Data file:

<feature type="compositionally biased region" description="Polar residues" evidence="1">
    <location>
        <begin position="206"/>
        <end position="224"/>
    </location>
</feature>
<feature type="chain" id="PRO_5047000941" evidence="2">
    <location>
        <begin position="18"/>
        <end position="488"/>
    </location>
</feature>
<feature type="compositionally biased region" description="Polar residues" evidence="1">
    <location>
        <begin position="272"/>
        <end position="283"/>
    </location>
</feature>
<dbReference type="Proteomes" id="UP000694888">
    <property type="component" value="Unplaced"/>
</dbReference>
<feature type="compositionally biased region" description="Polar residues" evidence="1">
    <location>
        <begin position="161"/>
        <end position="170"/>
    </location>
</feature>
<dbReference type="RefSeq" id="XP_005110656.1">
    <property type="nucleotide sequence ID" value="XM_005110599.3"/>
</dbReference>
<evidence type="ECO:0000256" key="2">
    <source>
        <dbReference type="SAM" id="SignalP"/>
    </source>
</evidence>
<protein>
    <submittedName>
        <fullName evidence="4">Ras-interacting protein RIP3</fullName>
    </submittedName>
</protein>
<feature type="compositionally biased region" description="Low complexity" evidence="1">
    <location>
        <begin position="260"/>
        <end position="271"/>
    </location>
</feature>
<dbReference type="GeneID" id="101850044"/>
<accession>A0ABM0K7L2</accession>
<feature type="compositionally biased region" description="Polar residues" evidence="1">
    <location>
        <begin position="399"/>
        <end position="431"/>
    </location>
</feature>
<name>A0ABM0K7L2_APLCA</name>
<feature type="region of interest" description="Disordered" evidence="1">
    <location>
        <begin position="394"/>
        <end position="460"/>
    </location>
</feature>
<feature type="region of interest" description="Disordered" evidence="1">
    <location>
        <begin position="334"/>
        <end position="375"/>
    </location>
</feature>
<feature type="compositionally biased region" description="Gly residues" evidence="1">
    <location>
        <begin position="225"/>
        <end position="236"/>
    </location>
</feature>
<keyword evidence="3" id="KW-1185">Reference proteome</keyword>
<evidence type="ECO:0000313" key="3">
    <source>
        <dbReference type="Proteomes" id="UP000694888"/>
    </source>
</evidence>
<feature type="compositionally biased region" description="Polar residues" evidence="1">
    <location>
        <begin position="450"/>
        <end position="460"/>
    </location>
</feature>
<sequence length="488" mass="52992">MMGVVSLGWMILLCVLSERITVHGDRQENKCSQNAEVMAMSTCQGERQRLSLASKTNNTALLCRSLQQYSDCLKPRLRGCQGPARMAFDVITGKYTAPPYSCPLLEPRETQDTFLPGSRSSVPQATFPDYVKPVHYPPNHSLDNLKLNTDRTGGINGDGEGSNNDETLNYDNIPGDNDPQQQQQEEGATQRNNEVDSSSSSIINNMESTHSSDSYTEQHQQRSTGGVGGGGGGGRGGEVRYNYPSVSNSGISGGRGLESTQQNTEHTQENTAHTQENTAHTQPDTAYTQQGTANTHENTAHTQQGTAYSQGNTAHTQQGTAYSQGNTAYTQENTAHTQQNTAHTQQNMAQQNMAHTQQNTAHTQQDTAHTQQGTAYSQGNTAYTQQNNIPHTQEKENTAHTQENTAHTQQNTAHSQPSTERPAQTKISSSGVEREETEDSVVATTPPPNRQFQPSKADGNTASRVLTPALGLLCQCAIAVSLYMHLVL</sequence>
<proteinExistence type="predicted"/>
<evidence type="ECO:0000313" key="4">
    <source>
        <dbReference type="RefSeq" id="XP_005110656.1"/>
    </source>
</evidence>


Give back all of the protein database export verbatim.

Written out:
<feature type="compositionally biased region" description="Polar residues" evidence="1">
    <location>
        <begin position="206"/>
        <end position="224"/>
    </location>
</feature>
<feature type="chain" id="PRO_5047000941" evidence="2">
    <location>
        <begin position="18"/>
        <end position="488"/>
    </location>
</feature>
<feature type="compositionally biased region" description="Polar residues" evidence="1">
    <location>
        <begin position="272"/>
        <end position="283"/>
    </location>
</feature>
<dbReference type="Proteomes" id="UP000694888">
    <property type="component" value="Unplaced"/>
</dbReference>
<feature type="compositionally biased region" description="Polar residues" evidence="1">
    <location>
        <begin position="161"/>
        <end position="170"/>
    </location>
</feature>
<dbReference type="RefSeq" id="XP_005110656.1">
    <property type="nucleotide sequence ID" value="XM_005110599.3"/>
</dbReference>
<evidence type="ECO:0000256" key="2">
    <source>
        <dbReference type="SAM" id="SignalP"/>
    </source>
</evidence>
<protein>
    <submittedName>
        <fullName evidence="4">Ras-interacting protein RIP3</fullName>
    </submittedName>
</protein>
<feature type="compositionally biased region" description="Low complexity" evidence="1">
    <location>
        <begin position="260"/>
        <end position="271"/>
    </location>
</feature>
<dbReference type="GeneID" id="101850044"/>
<accession>A0ABM0K7L2</accession>
<feature type="compositionally biased region" description="Polar residues" evidence="1">
    <location>
        <begin position="399"/>
        <end position="431"/>
    </location>
</feature>
<name>A0ABM0K7L2_APLCA</name>
<feature type="region of interest" description="Disordered" evidence="1">
    <location>
        <begin position="394"/>
        <end position="460"/>
    </location>
</feature>
<feature type="region of interest" description="Disordered" evidence="1">
    <location>
        <begin position="334"/>
        <end position="375"/>
    </location>
</feature>
<feature type="compositionally biased region" description="Gly residues" evidence="1">
    <location>
        <begin position="225"/>
        <end position="236"/>
    </location>
</feature>
<keyword evidence="3" id="KW-1185">Reference proteome</keyword>
<evidence type="ECO:0000313" key="3">
    <source>
        <dbReference type="Proteomes" id="UP000694888"/>
    </source>
</evidence>
<feature type="compositionally biased region" description="Polar residues" evidence="1">
    <location>
        <begin position="450"/>
        <end position="460"/>
    </location>
</feature>
<sequence length="488" mass="52992">MMGVVSLGWMILLCVLSERITVHGDRQENKCSQNAEVMAMSTCQGERQRLSLASKTNNTALLCRSLQQYSDCLKPRLRGCQGPARMAFDVITGKYTAPPYSCPLLEPRETQDTFLPGSRSSVPQATFPDYVKPVHYPPNHSLDNLKLNTDRTGGINGDGEGSNNDETLNYDNIPGDNDPQQQQQEEGATQRNNEVDSSSSSIINNMESTHSSDSYTEQHQQRSTGGVGGGGGGGRGGEVRYNYPSVSNSGISGGRGLESTQQNTEHTQENTAHTQENTAHTQPDTAYTQQGTANTHENTAHTQQGTAYSQGNTAHTQQGTAYSQGNTAYTQENTAHTQQNTAHTQQNMAQQNMAHTQQNTAHTQQDTAHTQQGTAYSQGNTAYTQQNNIPHTQEKENTAHTQENTAHTQQNTAHSQPSTERPAQTKISSSGVEREETEDSVVATTPPPNRQFQPSKADGNTASRVLTPALGLLCQCAIAVSLYMHLVL</sequence>
<proteinExistence type="predicted"/>
<evidence type="ECO:0000313" key="4">
    <source>
        <dbReference type="RefSeq" id="XP_005110656.1"/>
    </source>
</evidence>